Asia continues to represent a major growth opportunity for global corporates and, as Mike Taylor reports, MetLife is proving no exception as it continues to grow its presence in China, India and elsewhere.
While there has been plenty of discussion about US relations with China and the geo-political balance in Asia, this has not distracted major corporates such as US-based insurer, MetLife, from continuing to prosecute what has become a long-run strategy in Asia.
MetLife has had a solid presence in Asia for decades with solid businesses in both Japan and Korea and, over the past 10 years, has sought to grow its business footprint into China and India, but as MetLife Investment Department managing director and chief investment officer, Asia, Charles Scully, makes clear the company’s Asia outlook is far from static.
Indeed, it is a measure of MetLife’s focus that it has only recently opened up a significant Joint Venture presence in Vietnam and is one of only a few major companies to have a representative office in Myanmar.
Putting MetLife’s broader approach to the region into perspective, Scully told Super Review that growing the international business represented an important element of MetLife’s strategy and that, within that, Asia played an important role “because of the long-term growth in the region, the sheer magnitude of the population, and the demographics of that population.
“It represents a great opportunity to provide better services and products,” he said.
Scully said MetLife was operating in nine markets throughout the region, some well-established, some of them brand new start-up operations
“But if we had to summarise the strategies, one is to maximise the earnings from the businesses which have significant scale - Japan and Korea - then build a long-term growth platform in China and India, because those two markets have the circumstances that could result in very, very significant growth,” he said.
However Scully said that allied to this objective was ensuring a solid earnings contribution from designated markets such as Australia and Hong Kong while expanding into some of the high growth, high margin markets of south-east Asia but in a disciplined way.
“Basically, we’re always searching for opportunities and value,” he said.
China, too big to ignore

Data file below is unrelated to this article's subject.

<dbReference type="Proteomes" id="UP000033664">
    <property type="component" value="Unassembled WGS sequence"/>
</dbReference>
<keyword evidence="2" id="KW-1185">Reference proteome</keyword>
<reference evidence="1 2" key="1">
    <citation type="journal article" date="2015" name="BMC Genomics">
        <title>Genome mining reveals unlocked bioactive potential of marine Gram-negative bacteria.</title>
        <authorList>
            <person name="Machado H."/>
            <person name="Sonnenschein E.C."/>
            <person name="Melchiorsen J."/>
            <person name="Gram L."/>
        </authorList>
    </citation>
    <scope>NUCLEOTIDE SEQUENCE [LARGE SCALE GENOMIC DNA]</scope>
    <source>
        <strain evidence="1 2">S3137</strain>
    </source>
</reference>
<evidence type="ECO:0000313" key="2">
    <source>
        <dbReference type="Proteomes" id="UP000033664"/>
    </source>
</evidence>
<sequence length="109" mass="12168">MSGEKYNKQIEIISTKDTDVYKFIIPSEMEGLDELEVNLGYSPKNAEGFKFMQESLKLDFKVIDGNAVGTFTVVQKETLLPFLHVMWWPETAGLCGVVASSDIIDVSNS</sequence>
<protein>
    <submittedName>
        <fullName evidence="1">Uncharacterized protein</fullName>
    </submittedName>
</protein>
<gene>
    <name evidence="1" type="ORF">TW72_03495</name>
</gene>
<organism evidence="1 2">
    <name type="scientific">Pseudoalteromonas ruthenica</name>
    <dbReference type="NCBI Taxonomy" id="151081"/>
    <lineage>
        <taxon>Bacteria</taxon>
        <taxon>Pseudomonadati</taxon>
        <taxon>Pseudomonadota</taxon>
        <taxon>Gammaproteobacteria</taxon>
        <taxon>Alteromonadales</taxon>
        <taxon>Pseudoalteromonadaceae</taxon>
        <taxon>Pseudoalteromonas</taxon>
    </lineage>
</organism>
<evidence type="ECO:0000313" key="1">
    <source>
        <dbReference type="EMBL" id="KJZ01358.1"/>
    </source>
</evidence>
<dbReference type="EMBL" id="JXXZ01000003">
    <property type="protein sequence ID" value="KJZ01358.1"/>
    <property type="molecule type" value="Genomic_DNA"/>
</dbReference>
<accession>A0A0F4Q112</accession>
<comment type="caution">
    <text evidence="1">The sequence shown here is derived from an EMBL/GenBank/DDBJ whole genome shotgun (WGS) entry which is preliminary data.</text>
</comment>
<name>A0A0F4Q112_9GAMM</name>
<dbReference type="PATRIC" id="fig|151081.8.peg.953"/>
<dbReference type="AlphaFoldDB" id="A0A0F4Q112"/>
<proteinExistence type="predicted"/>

Discussing MetLife’s approach to China, Scully said the potential was undeniable.
“When we think about China, it has a tremendous population that is under-served in insurance and has the potential to generate significant growth and we’ve focused a lot of attention on China,” he said. “We’re looking to build a portfolio that builds value and return.”
“If you look at us relative to the joint venture companies we’re number two or three. Things have gone pretty well for us in China and we’re pretty optimistic about how things can go from here.”
However Scully made clear that there were a number of dimensions to the company’s approach, not least investment.
“To the extent that something is important to the overall business, it’s important to investment [MetLife’s investment division] because our primary role here is providing good value investment to support business growth,” he said.
“Fundamental to how we approach investment is the liabilities we’re writing. That’s what we’re doing throughout the organisation and that’s how we’re doing it in Asia. We’ve had an investment office here in Asia since 1997 and we have those capabilities in the region to support the growth we’re talking about.”
Scully said that while China was central to the company’s effort, that focus was not based just on the inherent growth opportunities but because of the global importance of China, generally.
China and India - different challenges
MetLife recognises China and India as two enormous growth opportunities, but Scully believes it needs to be recognised that they present very different challenges .
“[They represent] two very different systems but both have tremendous underlying growth potential,” he said. “Between the two countries there’s a population of 2.5 billion and it’s hard to look at either market and determine which is better.”
“Both countries represent good opportunities but have different systems and both have a need for reform to unleash their growth potential,” Scully said.
However he said MetLife believed that reform as already well underway.
“We think the changes in China are very much in the right direction to keep the growth going and move away from the property, infrastructure debt- fuelled growth they’ve had so far,” Scully said. “But the reforms are there, I think, for them to move forward.”
He said the challenges with respect to India were different, not least the bureaucracy and other self-imposed hurdles that had served to prevent growth.
“They [China and India] both represent really good opportunities, both have obstacles, but in both circumstances we’re seeing the changes necessary to see them getting to a better place,” Scully said.
Acknowledge that joint venture partnerships are an important part of growth plays in China and elsewhere in Asia, Scully said MetLife’s underlying priority was always to go in with a disciplined approach that built long-term value.
“That takes our experience and well-established presence but we want to then leverage that global capability to local benefit,” he said. “You need to be aware of local capital market realities, local regulations, and those things that are very, very local and having joint venture partners is very important because it provides that local knowledge and experience.”
“We have been very, very lucky in our key markets in the JV partners we’ve had,” Scully said.